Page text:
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The AAPG/Datapages Combined Publications Database

Tulsa Geological Society


Tulsa Geological Society Digest
Vol. 32 (1964), Pages 173-174

Europe's Second Renaissance: Abstract

P. C. Lauringer1


A lot of things are going on in the world, and some of the things that have been going on in the world have been quite shocking and unsettling to American oilmen.

For about 100 years the world petroleum industry was, for all intents and purposes, the American oil industry. Here in the U.S.A. we produced most of the world's oil, we consumed most of it, exported most of it, and we found, produced, and controlled much of the oil in other nations. We also invented most of the industry's equipment, and we made it, exported it, and showed others how to use it.

But not any more. How come we lost dominance of the international oil business? Dozens of independent U.S. oil firms went abroad and weakened the control that had been exercised so long by the old-line international companies; host governments in producing nations began to flex their muscles and start taking a hand in their oil industries; and little local companies in foreign countries suddenly sprang to life, and got into the act themselves.

There's something behind this explanation—something very fundamental and farreaching and significant. It is the European economic miracle. We are seeing what I would like to call the "Second European Renaissance." A dozen or more years ago, Europe suddenly shook off its traditional complacency and began planning bright new futures for everyone and every nation. They were determined to get our way of life and our material comforts for themselves. But they're not just going to take them from us. They're going to do it themselves and in their own way. They have adopted the American spirit of enterprise and have gone all out for competition. As a result, European business is booming.

This new Europe is giving us a terrific run for our money. The European nations are finding oil and gas in places where we knew it was all the time.

Why they are finding it is this ... the new spirit of enterprise, resourcefulness, competition, ingenuity, and determination to have more for themselves and do more for themselves. In their oil industry they are using their own equipment and their own methods as much as is practical. They insist on running their own show.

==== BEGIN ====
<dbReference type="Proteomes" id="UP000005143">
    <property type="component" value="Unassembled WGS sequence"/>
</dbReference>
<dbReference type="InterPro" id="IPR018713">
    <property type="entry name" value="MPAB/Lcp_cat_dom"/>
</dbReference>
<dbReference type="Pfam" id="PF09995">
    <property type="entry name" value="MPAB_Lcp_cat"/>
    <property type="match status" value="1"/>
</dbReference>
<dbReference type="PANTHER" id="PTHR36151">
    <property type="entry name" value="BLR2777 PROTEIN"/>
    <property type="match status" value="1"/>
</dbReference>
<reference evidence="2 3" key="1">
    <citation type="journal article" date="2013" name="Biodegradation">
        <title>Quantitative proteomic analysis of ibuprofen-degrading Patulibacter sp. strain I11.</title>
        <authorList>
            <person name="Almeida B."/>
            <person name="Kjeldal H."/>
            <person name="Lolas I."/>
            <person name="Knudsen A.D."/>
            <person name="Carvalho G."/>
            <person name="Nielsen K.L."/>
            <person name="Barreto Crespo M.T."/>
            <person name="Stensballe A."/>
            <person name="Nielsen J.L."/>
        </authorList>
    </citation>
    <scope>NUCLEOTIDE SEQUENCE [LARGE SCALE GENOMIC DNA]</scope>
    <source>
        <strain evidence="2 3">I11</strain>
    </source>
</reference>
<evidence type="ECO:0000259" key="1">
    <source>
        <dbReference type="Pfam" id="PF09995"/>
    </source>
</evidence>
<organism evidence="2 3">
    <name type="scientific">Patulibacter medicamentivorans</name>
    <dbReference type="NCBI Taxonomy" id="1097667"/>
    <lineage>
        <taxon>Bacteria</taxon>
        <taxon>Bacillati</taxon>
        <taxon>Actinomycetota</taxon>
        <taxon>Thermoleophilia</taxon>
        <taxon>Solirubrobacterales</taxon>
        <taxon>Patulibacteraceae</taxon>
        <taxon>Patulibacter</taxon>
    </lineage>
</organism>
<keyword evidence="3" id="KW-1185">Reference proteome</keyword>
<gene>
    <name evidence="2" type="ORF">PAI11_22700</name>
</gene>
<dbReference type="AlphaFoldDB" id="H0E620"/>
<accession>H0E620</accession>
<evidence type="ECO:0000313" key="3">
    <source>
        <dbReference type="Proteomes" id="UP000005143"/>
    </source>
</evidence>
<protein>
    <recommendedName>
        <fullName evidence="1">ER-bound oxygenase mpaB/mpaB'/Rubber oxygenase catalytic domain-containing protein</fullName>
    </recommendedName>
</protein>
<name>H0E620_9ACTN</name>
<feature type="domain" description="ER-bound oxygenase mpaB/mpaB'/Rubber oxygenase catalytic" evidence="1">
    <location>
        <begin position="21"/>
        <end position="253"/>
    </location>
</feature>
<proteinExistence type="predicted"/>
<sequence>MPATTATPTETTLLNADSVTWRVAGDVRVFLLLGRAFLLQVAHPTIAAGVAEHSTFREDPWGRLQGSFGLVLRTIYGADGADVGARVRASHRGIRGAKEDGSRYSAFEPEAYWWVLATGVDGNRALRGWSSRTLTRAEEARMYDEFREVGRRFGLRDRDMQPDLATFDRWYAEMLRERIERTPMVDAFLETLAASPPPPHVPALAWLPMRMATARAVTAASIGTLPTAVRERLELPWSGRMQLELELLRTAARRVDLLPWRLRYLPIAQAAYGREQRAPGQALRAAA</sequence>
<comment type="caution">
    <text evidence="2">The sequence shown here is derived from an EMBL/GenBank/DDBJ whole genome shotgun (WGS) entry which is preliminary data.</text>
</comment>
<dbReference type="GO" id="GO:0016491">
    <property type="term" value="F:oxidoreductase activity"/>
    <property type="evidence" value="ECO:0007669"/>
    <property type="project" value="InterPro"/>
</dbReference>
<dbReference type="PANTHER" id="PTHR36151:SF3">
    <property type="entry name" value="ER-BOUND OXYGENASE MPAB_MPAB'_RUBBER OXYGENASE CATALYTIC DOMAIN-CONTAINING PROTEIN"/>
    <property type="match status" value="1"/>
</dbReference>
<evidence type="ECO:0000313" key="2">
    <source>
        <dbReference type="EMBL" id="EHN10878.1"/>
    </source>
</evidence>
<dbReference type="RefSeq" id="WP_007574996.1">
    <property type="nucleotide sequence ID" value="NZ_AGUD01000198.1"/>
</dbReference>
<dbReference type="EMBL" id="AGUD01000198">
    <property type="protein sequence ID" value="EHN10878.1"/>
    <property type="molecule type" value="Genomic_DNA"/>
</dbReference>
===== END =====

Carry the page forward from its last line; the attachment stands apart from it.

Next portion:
All of this also applies to Japan.

Many are concerned about conditions in Latin America. These nations are also feeling restiveness and dissatisfaction with slow economic progress. Some of them are still operating by trial and error, but there are many elements down there that are beginning to understand the essentials of a sound and progressive oil industry, and the march of events and the need for oil will certainly bring improvement before too long.

The American oil industry must hump to keep ahead of this new economic rebirth. These people in other nations have just learned that nature didn't put all the oil in the U.S. and that the art of finding oil isn't an American monopoly. They are finding oil, developing their own geological theories, their own tools, their own producing methods.

Our challenge is to reduce the cost of finding oil and bringing it to the surface. And we've got to find a lot more oil. Two things are certain: The demand for petroleum is going to grow and grow, and our present surplus of crude is going to dry up rapidly. And, there are tremendous quantities of oil and gas still hidden in the rocks under these United States, waiting to be found. Finding this oil will require new approaches, much imaginative thinking, perhaps new geological theories, probably new exploration tools.


Acknowledgments and Associated Footnotes

1 Petroleum Publishing Co., Tulsa

March 23, 1964

Copyright © 2006 by the Tulsa Geological Society